Kirby v. Foster – Case Brief
Summary of Kirby v. Foster, 17 R.I. 437, 22 A. 1111 (R.I. 1891).
Facts: Kirby (P) worked as a bookkeeper for Foster (D). When fifty dollars could not be accounted for, Foster blamed Kirby and withheld fifty dollars from his pay. When Foster gave Kirby money to pay the other employees, Kirby followed his attorney’s advice and took his own pay including the fifty dollars and returned the balance to Foster. The defendant grabbed plaintiff and tried to take the money back. Kirby sustained personal injuries and brought this lawsuit.
At trial, the court ruled in favor of the plaintiff and defendant appealed, taking exception to the jury’s instructions. Foster asserted that he was justified in using force because he and Kirby had a master servant relationship, and Kirby’s taking of the money was a conversion.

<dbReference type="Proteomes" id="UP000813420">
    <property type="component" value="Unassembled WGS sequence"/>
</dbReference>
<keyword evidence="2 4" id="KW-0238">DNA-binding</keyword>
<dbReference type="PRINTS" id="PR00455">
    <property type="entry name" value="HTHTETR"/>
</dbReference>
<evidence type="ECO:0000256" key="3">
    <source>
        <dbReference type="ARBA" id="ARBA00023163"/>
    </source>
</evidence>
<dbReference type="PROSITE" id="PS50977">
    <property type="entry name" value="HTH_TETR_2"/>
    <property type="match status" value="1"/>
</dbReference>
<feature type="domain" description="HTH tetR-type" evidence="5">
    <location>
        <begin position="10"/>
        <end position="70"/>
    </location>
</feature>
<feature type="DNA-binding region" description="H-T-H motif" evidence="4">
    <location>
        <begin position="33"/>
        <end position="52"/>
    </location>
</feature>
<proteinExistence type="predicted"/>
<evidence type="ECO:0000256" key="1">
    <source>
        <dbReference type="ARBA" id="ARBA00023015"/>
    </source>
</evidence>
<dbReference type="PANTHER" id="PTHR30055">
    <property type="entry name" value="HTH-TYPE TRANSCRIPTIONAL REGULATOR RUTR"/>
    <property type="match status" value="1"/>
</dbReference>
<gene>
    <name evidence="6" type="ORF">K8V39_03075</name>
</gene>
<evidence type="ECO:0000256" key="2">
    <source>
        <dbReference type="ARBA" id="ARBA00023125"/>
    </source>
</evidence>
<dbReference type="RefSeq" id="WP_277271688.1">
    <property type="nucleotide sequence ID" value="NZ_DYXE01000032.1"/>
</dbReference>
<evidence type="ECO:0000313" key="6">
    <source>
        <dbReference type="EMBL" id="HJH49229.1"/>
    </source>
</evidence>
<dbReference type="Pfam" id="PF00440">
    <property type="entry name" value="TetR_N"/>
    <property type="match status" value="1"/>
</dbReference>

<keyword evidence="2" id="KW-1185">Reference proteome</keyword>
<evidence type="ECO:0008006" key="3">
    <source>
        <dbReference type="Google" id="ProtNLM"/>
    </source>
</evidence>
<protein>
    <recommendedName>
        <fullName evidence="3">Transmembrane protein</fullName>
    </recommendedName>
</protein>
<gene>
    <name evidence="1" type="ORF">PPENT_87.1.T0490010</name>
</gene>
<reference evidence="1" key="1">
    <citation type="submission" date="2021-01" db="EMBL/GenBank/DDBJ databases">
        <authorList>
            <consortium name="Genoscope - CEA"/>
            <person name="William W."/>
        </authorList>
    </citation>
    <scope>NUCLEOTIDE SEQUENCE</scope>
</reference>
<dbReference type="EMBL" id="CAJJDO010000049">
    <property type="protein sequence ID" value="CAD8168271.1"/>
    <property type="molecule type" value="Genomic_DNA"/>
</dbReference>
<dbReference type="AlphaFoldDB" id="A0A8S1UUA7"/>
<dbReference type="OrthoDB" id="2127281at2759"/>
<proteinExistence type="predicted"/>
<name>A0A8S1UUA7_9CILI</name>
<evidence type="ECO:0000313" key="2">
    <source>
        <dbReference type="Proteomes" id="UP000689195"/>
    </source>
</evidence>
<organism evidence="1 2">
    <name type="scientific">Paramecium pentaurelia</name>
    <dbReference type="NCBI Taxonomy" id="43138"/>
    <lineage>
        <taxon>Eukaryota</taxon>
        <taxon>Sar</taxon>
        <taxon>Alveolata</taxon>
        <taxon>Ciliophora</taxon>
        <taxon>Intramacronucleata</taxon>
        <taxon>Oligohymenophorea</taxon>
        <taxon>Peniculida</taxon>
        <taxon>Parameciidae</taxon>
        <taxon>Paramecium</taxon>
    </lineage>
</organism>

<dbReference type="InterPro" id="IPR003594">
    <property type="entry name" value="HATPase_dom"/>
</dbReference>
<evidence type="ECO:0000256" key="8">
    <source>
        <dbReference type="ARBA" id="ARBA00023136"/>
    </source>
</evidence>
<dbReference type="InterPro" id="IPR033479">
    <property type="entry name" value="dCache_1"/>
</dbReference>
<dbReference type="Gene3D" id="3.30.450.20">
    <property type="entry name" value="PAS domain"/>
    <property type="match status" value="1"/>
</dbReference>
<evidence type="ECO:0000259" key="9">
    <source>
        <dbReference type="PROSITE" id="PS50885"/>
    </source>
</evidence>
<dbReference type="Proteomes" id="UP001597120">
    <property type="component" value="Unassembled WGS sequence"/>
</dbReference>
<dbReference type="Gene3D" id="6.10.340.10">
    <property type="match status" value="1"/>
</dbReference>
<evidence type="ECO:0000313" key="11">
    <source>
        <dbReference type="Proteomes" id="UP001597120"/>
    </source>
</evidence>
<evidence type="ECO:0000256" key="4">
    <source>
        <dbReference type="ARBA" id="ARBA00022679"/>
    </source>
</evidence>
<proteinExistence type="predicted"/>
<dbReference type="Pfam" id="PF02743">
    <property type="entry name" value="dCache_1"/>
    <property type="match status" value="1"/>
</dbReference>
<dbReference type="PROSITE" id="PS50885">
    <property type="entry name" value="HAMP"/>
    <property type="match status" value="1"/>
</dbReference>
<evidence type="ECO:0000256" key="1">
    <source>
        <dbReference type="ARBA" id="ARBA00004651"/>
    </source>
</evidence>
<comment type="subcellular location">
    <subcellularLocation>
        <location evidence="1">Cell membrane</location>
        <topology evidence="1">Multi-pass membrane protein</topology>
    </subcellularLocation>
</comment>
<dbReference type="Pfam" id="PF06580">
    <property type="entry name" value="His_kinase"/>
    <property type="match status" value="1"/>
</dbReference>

Issue: Is a party justified in using force to retake property that he believes is his?
Holding and Rule: No. An owner may not commit assault and battery to recover possession of property even if possession is wrongfully withheld. The defendant was not justified in using force because the plaintiff was acting under an honest claim of right. Plaintiff stated what he had done and returned everything except what he believed to be his. It is irrelevant whether his taking was lawful or not. A party may only use force if the other party used violence to get the money in the first place.
Constructive possession ceased when Kirby honestly claimed the money as his own. It was not conversion because he believed that he had the right to take it.
See Moore v. Regents of the University of California for a property law case brief involving an issue of conversion in which the defendant, without consent, used the bodily fluids and tissues of the plaintiff to patent a cell line.